Reality, the Game: Interview with Interactive Expert Jeff Watson

When I read Henry Jenkins’ description of the Pokemon-like card game he played with entering students at USC’s interdisciplinary Cinema School, I realized that the project Tracy Fullerton had described in September, 2011, had come to pass. Don’t think “gamification of education.” Think “turning a social icebreaker into transdisciplinary collaboration among former strangers.” Jenkins described his own encounter with the game:

A few weeks ago, I was sent a pack of collector’s cards — with my picture on them! — and asked to show up in the courtyard outside the USC Cinematic Arts facilities so that I could pass them out to students who showed up and said “convergence.” I camped out and soon small clusters of students started showing up, enthusiastically saying “convergence” and waiting for me to hand them their tokens. Very quickly, I gave out of cards and for the most part, the students did not mind. In fact, a bunch of those who arrived later hung out and started a conversation, which kept growing until at its peek I had twenty or so undergraduates sitting all around me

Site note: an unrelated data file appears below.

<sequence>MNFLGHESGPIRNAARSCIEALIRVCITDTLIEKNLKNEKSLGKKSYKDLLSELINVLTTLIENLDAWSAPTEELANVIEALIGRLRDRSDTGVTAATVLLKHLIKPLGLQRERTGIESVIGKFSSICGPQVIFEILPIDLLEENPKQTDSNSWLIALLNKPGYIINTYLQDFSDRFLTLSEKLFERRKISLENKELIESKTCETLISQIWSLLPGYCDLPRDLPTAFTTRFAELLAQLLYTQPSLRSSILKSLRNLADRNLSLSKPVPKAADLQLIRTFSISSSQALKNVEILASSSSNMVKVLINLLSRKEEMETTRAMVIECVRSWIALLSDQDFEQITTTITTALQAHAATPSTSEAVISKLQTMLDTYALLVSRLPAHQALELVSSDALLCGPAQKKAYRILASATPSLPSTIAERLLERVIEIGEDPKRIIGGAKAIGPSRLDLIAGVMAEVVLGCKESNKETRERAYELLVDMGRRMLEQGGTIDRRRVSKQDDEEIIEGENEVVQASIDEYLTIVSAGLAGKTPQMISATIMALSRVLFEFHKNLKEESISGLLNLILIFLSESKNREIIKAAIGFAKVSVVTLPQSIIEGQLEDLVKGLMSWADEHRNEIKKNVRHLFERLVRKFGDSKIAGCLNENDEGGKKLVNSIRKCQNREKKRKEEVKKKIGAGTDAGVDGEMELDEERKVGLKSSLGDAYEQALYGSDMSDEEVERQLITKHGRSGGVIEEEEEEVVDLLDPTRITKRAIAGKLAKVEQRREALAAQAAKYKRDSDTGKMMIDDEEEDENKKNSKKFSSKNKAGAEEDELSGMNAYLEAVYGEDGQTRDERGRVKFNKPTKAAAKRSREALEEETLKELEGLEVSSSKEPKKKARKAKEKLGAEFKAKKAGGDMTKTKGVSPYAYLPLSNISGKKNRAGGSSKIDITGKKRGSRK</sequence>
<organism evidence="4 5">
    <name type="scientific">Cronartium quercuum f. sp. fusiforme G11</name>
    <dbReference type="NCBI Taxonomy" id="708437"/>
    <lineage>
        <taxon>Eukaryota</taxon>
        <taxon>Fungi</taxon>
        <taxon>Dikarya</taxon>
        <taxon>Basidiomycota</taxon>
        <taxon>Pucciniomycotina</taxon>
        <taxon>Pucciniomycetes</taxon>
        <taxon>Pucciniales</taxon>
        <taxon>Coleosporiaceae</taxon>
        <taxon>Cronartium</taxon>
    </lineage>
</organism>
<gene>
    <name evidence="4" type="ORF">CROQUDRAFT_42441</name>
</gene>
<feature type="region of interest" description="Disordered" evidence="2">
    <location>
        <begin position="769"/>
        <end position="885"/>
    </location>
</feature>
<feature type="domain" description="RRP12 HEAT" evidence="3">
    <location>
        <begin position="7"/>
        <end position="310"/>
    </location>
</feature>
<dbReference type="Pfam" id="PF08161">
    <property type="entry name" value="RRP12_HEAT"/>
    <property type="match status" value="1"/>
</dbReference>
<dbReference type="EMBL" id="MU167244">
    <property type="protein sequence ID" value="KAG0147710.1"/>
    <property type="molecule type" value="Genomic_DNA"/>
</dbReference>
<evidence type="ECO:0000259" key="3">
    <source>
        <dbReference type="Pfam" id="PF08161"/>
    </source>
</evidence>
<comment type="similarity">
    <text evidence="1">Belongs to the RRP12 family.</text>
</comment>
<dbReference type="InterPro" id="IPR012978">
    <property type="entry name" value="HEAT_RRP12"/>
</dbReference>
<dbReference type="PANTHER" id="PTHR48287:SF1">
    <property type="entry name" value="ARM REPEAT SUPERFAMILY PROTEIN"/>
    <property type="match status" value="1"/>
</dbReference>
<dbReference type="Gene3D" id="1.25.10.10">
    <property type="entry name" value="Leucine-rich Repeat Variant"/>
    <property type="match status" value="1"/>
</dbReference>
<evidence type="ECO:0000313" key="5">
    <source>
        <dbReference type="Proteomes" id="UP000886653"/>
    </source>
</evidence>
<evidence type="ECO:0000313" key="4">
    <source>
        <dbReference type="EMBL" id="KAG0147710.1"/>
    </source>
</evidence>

howard.300asking questions about transmedia storytelling, fan culture, new media literacies, spreadable media, and an astonishing array of other topics from my blog. This photograph was shot surreptitiously by Tracy Fullerton, one of my Cinema School colleagues, who was staking out a vantage point not far away.

The game, called “Reality, ” was described in a publication for alternate reality gamers as “transforming USC Film Students’ Freshman Year Into an Addictive Game.” I spoke with Fullerton’s advisee, Jeff Watson, a Ph.D. student who put together a team with game and experience designer Simon Wiscombe.

Banner image credit: SCA Reality Game at USC